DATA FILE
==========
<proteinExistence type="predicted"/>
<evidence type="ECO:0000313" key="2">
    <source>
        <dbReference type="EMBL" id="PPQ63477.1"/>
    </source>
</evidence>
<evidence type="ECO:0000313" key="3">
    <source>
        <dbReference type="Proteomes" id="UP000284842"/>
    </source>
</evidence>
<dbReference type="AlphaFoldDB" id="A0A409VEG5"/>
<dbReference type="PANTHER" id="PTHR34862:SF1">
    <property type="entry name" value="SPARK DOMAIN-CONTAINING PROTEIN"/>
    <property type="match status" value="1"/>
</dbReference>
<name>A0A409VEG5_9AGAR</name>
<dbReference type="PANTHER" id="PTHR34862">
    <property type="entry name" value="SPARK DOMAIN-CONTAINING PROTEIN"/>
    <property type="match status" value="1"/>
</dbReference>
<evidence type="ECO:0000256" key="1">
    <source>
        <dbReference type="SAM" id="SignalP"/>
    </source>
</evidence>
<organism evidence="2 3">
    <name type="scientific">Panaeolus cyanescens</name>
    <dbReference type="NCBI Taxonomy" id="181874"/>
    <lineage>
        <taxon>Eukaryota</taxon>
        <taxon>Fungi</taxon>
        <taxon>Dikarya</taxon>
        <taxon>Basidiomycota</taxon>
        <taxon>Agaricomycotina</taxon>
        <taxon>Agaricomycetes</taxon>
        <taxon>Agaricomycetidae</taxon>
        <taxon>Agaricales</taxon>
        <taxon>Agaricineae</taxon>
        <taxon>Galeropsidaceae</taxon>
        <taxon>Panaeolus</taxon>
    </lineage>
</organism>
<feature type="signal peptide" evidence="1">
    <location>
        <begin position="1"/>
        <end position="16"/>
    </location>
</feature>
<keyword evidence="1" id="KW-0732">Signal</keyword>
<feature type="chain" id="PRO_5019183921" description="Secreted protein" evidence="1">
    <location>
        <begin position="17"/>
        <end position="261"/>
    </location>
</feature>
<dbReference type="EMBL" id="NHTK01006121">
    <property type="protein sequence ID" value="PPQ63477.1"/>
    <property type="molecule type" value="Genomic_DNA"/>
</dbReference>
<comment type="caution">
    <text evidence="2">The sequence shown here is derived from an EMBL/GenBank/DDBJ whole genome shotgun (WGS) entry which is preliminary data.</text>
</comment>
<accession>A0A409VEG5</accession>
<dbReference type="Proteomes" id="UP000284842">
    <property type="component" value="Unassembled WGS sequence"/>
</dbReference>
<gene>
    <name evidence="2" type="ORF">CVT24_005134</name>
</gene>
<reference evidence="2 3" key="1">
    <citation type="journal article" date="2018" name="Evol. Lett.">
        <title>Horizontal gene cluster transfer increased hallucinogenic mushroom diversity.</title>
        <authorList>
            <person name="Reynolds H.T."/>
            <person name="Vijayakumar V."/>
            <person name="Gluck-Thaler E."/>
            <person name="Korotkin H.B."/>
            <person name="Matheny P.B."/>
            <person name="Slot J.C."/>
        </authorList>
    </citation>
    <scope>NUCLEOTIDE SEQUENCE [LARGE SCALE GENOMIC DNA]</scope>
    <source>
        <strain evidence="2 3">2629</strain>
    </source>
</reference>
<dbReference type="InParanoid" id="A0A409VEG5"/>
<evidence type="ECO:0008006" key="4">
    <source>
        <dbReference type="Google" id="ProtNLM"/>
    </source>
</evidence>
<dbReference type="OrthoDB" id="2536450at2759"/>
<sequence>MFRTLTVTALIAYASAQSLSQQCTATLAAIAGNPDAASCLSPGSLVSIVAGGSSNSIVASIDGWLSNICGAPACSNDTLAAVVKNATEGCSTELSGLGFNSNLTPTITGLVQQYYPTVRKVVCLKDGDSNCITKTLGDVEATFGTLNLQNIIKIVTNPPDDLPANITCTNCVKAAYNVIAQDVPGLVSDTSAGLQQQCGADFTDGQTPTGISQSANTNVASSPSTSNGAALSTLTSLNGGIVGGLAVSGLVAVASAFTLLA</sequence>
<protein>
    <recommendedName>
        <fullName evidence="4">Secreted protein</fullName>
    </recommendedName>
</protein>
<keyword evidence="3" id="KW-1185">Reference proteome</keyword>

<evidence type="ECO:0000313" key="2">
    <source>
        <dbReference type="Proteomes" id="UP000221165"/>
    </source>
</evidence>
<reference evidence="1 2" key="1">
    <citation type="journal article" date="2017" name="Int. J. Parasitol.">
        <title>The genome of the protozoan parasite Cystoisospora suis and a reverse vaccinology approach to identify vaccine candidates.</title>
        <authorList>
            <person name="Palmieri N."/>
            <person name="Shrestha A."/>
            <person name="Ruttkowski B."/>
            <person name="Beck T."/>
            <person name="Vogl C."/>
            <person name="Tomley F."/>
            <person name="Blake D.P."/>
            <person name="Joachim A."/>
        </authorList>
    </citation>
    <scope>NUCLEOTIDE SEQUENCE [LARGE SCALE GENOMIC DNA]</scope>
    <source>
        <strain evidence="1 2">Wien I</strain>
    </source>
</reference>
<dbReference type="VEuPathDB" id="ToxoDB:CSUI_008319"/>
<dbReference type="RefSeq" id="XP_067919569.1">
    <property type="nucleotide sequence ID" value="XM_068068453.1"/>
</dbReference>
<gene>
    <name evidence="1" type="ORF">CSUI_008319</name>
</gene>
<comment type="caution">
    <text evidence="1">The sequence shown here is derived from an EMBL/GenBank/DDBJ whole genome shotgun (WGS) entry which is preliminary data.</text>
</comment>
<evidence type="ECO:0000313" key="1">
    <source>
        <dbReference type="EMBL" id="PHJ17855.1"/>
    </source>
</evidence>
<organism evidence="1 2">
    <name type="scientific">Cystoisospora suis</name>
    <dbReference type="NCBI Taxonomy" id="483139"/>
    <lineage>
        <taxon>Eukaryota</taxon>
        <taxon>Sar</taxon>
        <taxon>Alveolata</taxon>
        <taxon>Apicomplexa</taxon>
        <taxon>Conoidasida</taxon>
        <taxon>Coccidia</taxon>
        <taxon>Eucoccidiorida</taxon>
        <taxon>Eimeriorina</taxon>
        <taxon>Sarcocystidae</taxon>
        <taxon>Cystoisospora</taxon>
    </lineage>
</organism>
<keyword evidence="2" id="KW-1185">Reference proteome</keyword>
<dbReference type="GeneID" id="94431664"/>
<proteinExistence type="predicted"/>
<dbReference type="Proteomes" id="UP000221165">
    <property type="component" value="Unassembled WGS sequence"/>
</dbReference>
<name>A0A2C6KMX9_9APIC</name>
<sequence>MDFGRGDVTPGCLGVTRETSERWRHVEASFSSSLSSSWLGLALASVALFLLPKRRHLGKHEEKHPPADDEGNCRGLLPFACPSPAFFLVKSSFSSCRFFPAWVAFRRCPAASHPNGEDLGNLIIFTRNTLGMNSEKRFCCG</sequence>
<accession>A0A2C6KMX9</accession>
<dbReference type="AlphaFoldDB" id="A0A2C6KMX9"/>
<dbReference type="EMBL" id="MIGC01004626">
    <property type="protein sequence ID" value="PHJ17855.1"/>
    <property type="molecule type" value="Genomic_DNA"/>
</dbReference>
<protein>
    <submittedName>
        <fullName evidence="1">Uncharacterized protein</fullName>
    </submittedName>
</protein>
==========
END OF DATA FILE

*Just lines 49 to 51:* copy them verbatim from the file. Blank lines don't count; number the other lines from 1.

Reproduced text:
</feature>
<keyword evidence="1" id="KW-0732">Signal</keyword>
<feature type="chain" id="PRO_5019183921" description="Secreted protein" evidence="1">